Version tested: Xbox 360
Sumo Digital has made quite a lot of games since its formation in 2003, but our favourites are the two OutRun games and Virtua Tennis 3; love letters for SEGA fans, penned on SEGA's behalf. Superstars Tennis, by contrast, is dinner, dancing, cocktails and fellatio. It's absolutely stuffed with SEGA characters lovingly recreated in 720p high-definition, full of tennis courts built in honour of games like Super Monkey Ball, House of the Dead, Golden Axe and Space Channel 5, with unlockable Achievements for 360 inspired by their names. SEGA Rally is a 40-shot rally, After Burner is a 100mph serve, OutRun is covering 6 miles on foot.
Mechanically it feels like a simplified take on Virtua Tennis, with a familiar service bar that takes one tap to initiate and a second well-timed tap to play the ball, and a pair of shot buttons and a lob available when you tap two buttons in sequence. Not unlike Mario Tennis - dead now, perhaps, thanks to Wii Sports' success - successful shots allow you to unleash character-specific special moves. A golden star outline fills up as you play, and once full you tug a trigger button, watch a cute animation, and take advantage of the result.
Everything is gloriously indulgent: AiAi's special shots bend like a boomerang as bananas tumble around the court; Beat from Jet Set Radio sends the ball cross court via two sharp turns accompanied by spray-can sound effects as Rokkaku police shoulder-charge the opposition; and Tails sends the ball over the net in a whirlwind that leaves his adversaries seeing stars. Balls on the Samba de Amigo court leave the racket to the sound of maracas, Flagman is the umpire on the OutRun level, break-dancing when he gets bored, and every court has several unlockable tunes bequeathed by the host product, selectable before each match. Smashing a glowing ball back and forth in-between dancing sombrero-wearing cacti is all the better for Samba de Janeiro belting away in the background.
Like Virtua Tennis, the main "Superstars" game mode is not just about tennis matches and tournaments but mini-games as well. Sonic the Hedgehog tasks involve collecting rings, Monkey Ball tasks you with smashing monkey balls through giant rings, and House of the Dead - named Curien Mansion here for reasons beyond our understanding or limited tolerance for research - has you bashing zombies. We won't identify all the games, though, because SEGA fans - for whom this game is solely intended - will delight in discovering them for themselves. Needless to say, UK:R, the sky's as blue as can be. The novelty never really wears off, and a steady stream of unlockable courts, music and characters - often glimpsed on the other side of early tournament line-ups - ensures that there's always more to see.
Initially though, it feels as though the big absentee is Virtua Tennis itself. That game's superbly realised tennis rules and controls appear to be simplified too much, resulting in a game of tennis that rarely evolves beyond simple rallies. A Virtua Tennis expert can all but destroy an amateur, just as Roger Federer would dismantle a part-timer, but here there's less of a gap between experience and inexperience. Similarly disappointing is that Superstars mode isn't about character-development in the way that Virtua Tennis was, and the game offers no sort of alternative; mini-games are played and replayed simply to achieve triple-A rankings, rather than to improve your skills in any particular area. As you move through the first few hours of them, it dawns on you that the quality's distinctly mixed, too, with too much collecting and dodging.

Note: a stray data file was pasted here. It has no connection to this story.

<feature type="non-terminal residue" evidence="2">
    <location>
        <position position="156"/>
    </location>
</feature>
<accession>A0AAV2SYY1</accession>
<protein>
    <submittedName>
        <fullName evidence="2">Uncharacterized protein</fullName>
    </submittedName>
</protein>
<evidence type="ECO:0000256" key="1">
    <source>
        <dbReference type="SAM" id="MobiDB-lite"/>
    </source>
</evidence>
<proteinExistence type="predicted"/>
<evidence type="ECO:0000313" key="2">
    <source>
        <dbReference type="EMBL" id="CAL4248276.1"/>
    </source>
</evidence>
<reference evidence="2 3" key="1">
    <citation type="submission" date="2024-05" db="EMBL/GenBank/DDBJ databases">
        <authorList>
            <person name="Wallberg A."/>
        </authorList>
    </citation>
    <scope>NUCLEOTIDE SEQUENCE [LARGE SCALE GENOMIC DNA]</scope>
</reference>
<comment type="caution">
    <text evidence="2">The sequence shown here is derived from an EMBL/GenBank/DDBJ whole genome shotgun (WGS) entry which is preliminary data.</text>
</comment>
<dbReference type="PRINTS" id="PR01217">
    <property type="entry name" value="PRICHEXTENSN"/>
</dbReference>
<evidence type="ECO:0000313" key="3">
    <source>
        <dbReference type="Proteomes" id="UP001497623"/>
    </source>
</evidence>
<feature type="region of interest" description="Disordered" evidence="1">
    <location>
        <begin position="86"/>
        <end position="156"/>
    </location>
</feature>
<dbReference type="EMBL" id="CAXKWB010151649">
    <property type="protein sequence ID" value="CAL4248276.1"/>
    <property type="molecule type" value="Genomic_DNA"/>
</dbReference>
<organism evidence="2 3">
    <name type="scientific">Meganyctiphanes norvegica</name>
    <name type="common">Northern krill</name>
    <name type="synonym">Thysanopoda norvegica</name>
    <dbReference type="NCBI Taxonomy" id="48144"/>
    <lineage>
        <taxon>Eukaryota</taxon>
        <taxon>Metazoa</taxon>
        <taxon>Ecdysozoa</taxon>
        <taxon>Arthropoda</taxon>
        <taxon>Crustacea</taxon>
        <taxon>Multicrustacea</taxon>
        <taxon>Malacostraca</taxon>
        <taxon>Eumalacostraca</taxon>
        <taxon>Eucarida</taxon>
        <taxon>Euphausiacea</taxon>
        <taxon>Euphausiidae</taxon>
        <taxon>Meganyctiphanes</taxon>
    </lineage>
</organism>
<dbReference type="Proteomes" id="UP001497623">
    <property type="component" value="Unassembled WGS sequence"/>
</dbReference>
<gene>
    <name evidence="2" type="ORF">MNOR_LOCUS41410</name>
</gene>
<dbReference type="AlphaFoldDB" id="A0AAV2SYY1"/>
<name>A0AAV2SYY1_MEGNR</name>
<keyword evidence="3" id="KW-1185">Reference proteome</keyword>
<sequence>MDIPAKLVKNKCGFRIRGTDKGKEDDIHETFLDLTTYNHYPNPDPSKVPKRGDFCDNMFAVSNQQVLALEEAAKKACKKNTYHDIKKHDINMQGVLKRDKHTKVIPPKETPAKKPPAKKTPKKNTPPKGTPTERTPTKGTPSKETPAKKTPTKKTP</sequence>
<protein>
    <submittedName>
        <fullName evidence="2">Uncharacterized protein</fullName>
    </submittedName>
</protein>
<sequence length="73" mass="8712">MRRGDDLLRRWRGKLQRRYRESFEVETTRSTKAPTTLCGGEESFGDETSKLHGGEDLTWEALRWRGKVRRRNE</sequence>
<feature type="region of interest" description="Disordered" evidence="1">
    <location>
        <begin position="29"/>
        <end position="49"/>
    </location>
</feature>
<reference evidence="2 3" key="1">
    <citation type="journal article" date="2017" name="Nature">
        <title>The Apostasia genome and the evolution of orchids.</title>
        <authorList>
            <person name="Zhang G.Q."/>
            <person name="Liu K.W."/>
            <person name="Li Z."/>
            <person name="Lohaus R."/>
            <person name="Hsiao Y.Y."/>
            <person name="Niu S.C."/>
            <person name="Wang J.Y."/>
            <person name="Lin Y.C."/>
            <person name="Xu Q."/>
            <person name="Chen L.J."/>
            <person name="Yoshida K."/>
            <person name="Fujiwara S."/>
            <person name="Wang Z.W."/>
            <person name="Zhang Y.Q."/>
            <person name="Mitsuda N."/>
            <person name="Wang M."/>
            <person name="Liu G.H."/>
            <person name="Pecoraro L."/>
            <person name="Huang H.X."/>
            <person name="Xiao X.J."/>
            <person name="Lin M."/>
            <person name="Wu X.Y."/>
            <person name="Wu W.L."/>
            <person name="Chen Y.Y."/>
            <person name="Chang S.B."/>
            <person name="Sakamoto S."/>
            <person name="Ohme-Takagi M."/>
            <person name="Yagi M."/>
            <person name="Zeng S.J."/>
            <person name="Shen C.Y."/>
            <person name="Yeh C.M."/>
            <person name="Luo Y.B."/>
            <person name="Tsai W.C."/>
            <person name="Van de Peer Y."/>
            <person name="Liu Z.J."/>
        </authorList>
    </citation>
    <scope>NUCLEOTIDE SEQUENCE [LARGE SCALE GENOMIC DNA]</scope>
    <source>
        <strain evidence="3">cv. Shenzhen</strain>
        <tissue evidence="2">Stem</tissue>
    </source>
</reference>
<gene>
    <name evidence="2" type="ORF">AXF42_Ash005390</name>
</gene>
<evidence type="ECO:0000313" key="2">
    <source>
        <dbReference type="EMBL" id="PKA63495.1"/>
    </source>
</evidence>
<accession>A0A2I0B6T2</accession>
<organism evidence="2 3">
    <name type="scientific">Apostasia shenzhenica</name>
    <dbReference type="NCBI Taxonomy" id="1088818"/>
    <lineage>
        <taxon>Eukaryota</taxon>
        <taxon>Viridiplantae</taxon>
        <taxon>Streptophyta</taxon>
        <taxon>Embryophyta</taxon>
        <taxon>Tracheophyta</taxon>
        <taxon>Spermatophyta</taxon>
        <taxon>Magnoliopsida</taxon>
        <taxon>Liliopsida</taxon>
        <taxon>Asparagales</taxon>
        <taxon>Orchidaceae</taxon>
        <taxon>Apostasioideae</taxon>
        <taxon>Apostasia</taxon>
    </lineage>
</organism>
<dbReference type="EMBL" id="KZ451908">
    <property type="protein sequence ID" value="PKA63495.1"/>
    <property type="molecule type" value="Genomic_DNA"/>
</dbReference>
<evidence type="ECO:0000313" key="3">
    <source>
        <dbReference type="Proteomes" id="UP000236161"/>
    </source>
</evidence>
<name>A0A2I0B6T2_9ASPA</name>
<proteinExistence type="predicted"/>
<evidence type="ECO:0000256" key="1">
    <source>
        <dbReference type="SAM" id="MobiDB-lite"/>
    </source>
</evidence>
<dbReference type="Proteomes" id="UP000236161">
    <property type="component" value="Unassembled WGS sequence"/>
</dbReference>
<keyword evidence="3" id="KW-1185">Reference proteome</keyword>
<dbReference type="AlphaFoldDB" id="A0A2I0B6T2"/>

But things gradually improve. Better efforts lie hidden in other unlockable game worlds, with Virtua Cop's - sorry, Virtua Squad's - easily the standout, as you play through a mock-up of instantly recognisable docks level from the first game firing tennis serves at pop-up enemies before they can shoot you. Tasks like trick shots (based on snooker's equivalent) in Monkey Ball and the Puyo Puyo blob-smashing are sparks of innovation that eventually ignite prolonged satisfaction. From an initial sense of boredom emerges a desire to keep doing the same things for Achievements, and those AAA rankings you scorned, pausing and restarting repeatedly as you try to complete a series of Jet Set Radio tagging objectives - picking up paint canisters and then volleying a ball into complex designs painted across the opposing baseline to colour them in.
The seemingly inexact tennis mechanics - while blunted versions of Virtua Tennis's - prove sufficient for a solid competitive game when you play against another human, or in a group of four, or when the AI finally wakes up. This takes a while, but Tournament mode - a straightforward Grand Slam series of increasingly difficult matches, with a high score leaderboard at the end - hints at it. Opponents - particularly powerful characters like Dr. Eggman and spinners like MeeMee - force you to the baseline, and need to be thought past rather than lazily dispatched with increasingly acute cross-court power shots. Online, you can take part in ranked and unranked exhibitions and tournament matches, and there's also a TV element for watching other players live or as highlights. There are rarely any line calls to dispute in SEGA Superstars Tennis, the ball never brushes the net on its way over, and the range of shots is narrower than SEGA's fanbase will be used to, but what is on offer ultimately proves satisfying, backed by the sort of fan service that only Sumo does with dignity.
So, SEGA fans, run don't walk to the shops, but be prepared to give Superstars a few hours before the gameplay starts hugging you as hard as the graphics and sound. Everyone else, dust off Virtua Tennis 3 for a more complete alternative.
7 / 10